The other eight attorneys were canned shortly after the 2006 election. Most of them had been "guilty" of transgressions against the White House's political agenda. Carl Lam of San Diego got the sack after she put Congressman Randy "Duke" Cunningham (R-California) in prison for taking over $2 million in bribes. Paul Charlton was investigating Congressman Rick Renzi (R-Arizona) over shady land deals. (The Center for Responsibility and Ethics in Washington had named Renzi to its "Most Corrupt Members of Congress" list for two consecutive years.) David Iglesias got the ax for not prosecuting a case involving alleged corruption by local Democrats aggressively enough to please Representative Heather Wilson and Senator Pete Domenici, both New Mexico Republicans.
Deborah Wong Yang is a slightly different story. Ms. Yang had been investigating Jerry Lewis (R-California), the former chairman of the House Appropriations Committee and the Defense Appropriations Subcommittee alleged to have used his position to steer hundreds of millions of dollars to the lobbying firm of his old friend, former Congressman Bill Lowery.
Ms. Yang's investigation of Mr. Lewis caught the eye of Harriet Miers, Alberto Gonzales's successor as White House Counsel to Mr. Bush and one time Bush nominee for a seat on the Supreme Court. Ms. Miers and Richard Kyle Sampson, chief of staff to Attorney General Gonzales, began exchanging emails about the possibility of dismissing Ms. Yang in mid-September of 2006.
In March 2006, Gonzales had delegated to Sampson and Justice Department White House liaison Monica Goodling "the authority, with the approval of the Attorney General, to take final action in matters pertaining to the appointment, employment, pay, separation, and general administration" of virtually all non-civil service Justice Department employees. That, in essence, gave Sampson and Goodling hire-and-fire power over all federal prosecutors, a heck of a responsibility considering their scant prosecutorial experience and complete lack of law enforcement credentials. The conclusion that Sampson and Goodling were brought aboard the Bush legal team as political operatives is unavoidable. As Murray Waas of the National Journal reports:
Goodling was a 1999 graduate of televangelist Pat Robertson's Regent University School of Law and had worked at the Republican National Committee as an opposition researcher. Sampson had tried one criminal case while at Justice and had worked as a counsel for Sen. Orrin Hatch, R-Utah, and then for the White House counsel's office before rapidly ascending to become Gonzales's chief of staff.
Sampson reportedly testified to Congress that the only two U.S. attorneys Ms. Miers had shown a personal interest in were Ms. Yang and Bud Cummings of Arkansas. Cummings was fired and replaced with Tim Griffin, who Adam Cohen of the New York Times describes as "a Republican political operative and Karl Rove protégé."
It's too bad for Bud Cummings that he wasn't a darling of Attorney General Gonzales, like Ms. Yang appears to have been. Gonzales is on record as calling her “one of the most respected U.S. attorneys in the country.” Yang also served on Gonzales's advisory committee, a group Gonzales described as “a small group of U.S. attorneys that I consult on policy matters.”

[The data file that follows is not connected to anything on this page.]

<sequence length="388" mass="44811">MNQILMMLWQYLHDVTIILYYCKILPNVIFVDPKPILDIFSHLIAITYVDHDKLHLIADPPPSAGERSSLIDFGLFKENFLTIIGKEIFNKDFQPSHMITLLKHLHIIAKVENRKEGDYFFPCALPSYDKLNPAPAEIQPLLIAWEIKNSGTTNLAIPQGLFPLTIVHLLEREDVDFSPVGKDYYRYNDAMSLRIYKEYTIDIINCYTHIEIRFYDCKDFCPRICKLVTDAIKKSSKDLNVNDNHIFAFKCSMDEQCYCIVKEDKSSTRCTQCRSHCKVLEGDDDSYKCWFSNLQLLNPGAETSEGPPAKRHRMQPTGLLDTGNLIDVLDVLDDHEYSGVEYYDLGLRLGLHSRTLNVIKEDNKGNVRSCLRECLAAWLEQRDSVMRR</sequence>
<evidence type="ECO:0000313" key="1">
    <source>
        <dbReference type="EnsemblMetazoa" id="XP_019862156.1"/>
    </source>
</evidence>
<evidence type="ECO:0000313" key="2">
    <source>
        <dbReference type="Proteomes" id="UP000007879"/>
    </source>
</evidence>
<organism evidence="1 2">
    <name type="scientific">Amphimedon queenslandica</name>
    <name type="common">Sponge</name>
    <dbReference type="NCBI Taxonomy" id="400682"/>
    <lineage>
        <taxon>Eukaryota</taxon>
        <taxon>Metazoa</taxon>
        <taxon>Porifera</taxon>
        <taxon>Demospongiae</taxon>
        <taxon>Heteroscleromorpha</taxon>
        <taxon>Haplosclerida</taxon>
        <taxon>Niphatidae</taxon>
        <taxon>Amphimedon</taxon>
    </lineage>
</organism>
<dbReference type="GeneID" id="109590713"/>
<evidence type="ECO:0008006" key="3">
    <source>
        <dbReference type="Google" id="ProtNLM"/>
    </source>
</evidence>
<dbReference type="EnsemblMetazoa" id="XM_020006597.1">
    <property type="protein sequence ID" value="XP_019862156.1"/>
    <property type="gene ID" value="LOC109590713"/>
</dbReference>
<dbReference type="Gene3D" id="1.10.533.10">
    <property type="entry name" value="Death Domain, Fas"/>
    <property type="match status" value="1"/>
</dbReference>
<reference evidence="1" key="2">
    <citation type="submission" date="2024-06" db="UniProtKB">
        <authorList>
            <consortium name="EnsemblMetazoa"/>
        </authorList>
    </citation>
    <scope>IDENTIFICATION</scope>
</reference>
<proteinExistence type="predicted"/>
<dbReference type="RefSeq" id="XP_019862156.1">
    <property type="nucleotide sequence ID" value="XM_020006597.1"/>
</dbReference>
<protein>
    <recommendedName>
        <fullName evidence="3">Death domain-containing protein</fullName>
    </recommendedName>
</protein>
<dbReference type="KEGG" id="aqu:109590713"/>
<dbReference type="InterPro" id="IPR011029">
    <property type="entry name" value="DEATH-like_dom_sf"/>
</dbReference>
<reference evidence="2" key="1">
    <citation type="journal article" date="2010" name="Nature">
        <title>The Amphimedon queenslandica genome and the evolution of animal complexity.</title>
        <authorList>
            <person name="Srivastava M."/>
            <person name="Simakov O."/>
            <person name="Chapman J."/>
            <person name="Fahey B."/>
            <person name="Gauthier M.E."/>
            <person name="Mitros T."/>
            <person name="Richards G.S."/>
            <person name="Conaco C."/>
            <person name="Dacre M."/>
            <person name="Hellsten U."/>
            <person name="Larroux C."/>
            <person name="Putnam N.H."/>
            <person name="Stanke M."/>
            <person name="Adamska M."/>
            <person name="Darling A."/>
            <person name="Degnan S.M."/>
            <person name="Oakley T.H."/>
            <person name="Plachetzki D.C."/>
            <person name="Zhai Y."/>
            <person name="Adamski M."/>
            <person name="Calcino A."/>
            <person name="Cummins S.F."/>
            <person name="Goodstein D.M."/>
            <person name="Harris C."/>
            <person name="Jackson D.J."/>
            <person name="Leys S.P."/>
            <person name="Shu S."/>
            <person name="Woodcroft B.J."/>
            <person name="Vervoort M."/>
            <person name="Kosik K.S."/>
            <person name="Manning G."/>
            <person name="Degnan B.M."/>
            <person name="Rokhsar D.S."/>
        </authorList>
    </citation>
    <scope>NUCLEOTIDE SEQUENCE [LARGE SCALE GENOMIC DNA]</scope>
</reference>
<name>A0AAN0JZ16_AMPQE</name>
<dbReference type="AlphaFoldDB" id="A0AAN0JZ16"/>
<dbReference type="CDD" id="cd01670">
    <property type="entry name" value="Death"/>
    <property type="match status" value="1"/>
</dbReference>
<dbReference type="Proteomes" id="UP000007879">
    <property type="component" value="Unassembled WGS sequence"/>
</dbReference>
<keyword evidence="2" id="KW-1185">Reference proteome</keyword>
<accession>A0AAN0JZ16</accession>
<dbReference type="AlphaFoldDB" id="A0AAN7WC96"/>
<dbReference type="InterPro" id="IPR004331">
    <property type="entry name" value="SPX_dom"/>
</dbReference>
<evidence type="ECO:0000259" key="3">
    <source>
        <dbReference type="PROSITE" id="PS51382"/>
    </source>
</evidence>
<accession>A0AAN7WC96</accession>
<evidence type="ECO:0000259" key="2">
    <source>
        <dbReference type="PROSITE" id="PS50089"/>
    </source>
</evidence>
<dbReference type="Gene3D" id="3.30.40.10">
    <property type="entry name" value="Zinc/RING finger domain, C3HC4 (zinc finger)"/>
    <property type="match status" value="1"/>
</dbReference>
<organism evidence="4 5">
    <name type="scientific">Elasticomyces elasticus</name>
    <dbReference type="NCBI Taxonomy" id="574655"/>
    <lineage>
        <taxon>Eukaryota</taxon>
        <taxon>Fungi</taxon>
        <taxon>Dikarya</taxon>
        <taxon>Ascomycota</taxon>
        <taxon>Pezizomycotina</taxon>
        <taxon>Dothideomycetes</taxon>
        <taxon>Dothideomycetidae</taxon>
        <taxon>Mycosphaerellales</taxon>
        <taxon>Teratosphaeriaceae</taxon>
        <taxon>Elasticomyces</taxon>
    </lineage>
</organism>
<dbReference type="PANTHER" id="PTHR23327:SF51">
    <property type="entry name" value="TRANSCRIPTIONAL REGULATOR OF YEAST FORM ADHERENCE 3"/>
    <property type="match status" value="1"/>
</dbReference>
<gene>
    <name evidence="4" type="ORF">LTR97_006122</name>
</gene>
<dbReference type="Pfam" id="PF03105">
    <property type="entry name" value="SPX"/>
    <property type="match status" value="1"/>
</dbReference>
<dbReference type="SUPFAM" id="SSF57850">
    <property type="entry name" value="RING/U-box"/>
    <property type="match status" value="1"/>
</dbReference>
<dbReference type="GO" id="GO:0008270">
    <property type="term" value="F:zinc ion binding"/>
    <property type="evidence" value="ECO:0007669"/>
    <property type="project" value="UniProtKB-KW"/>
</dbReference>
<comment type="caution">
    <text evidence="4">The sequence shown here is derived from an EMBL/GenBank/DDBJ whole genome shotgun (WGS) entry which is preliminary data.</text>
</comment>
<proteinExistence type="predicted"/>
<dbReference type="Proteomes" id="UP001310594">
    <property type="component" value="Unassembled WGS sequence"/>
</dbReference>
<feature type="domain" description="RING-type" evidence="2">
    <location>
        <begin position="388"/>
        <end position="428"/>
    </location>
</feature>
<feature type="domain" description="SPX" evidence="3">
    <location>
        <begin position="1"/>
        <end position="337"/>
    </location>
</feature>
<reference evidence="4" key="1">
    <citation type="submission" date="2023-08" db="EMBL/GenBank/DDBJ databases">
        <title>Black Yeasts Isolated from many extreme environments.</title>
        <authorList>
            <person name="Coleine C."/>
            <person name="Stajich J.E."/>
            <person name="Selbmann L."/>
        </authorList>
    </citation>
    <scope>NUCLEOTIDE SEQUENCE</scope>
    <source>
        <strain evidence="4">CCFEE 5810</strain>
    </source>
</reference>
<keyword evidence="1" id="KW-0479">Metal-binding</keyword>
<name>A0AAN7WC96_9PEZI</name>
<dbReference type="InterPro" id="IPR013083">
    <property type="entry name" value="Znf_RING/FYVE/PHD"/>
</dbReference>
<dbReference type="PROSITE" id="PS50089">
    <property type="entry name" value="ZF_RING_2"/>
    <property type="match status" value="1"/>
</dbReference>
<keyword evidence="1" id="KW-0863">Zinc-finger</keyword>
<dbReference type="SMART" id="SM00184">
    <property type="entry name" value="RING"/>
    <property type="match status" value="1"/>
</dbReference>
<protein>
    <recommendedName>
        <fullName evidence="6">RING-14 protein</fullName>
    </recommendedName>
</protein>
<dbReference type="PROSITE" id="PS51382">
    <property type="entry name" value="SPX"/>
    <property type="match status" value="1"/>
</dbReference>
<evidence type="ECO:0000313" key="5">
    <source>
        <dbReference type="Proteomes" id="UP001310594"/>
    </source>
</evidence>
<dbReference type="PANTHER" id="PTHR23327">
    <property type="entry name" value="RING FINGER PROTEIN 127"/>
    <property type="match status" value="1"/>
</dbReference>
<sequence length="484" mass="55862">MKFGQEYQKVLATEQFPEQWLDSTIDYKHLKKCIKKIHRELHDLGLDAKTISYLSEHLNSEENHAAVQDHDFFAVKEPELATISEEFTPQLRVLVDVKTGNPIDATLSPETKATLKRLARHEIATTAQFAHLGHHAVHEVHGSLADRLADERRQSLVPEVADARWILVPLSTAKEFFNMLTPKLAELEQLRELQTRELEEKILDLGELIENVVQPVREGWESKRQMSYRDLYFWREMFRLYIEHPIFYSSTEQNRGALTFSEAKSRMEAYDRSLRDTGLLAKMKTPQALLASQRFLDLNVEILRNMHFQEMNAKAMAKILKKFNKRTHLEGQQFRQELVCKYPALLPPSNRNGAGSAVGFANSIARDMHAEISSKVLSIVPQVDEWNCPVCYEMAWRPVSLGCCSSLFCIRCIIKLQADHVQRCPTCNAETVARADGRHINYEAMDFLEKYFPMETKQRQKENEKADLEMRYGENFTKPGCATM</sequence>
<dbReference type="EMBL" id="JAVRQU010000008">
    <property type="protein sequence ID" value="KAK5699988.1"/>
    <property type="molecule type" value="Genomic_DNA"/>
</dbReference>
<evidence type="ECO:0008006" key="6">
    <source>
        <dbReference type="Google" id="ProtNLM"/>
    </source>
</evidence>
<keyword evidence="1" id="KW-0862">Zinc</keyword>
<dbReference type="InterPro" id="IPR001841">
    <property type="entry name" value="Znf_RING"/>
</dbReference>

Ms. Yang resigned as U.S. attorney--after 15 years of government service--in mid-October of 2006 for "personal reasons." One of those personal reasons likely had something to do with a lucrative offer from the private sector. Ms. Yang took a $1.5 million signing bonus to become a partner with Gibson, Dunn & Crutcher, a law firm with strong Republican ties.
Gibson, Dunn & Crutcher also just happens to be the law firm that was defending Representative Jerry Lewis in Ms. Yang's investigation.
How about them bad apples?
From the Top of the Barrel
As David Iglesias said in a recent interview, Attorney Gate may be the most crucial issue among the Bush administration's nearly countless examples of executive abuse of power. As Iglesias explained, U.S. Attorneys are the federal government's key law enforcement officers. More so that any judge, U.S. Attorneys have the power to take away a citizen's liberty, money and property. The last thing we want, Iglesias warned, is for that kind of power to be corrupted by partisan political interference.
We know, of course, that the Bush administration wants first and foremost for all things to corrupted by partisan political influence. That they were perfectly willing to subvert the federal justice system to achieve that end is no real surprise. That the Attorney Gate investigation may lead all the way to Karl Rove is no real surprise either. Why wouldn't the administration's chief political operative be pulling the strings on one of the administration's most outrageous political operations?
And it shouldn't surprise anyone if everyone under the microscope over Attorney Gate walks away from the investigation as clean as a whistle. Heck, what's a little corruption of the justice system compared to torture, unitarily abrogating ratified treaties, lying a country into an unnecessary war and the rest of the laundry list of Bush administration sins?
Commander Jeff Huber, U.S. Navy (Retired) writes from Virginia Beach, Virginia. Read his commentaries at Pen and Sword.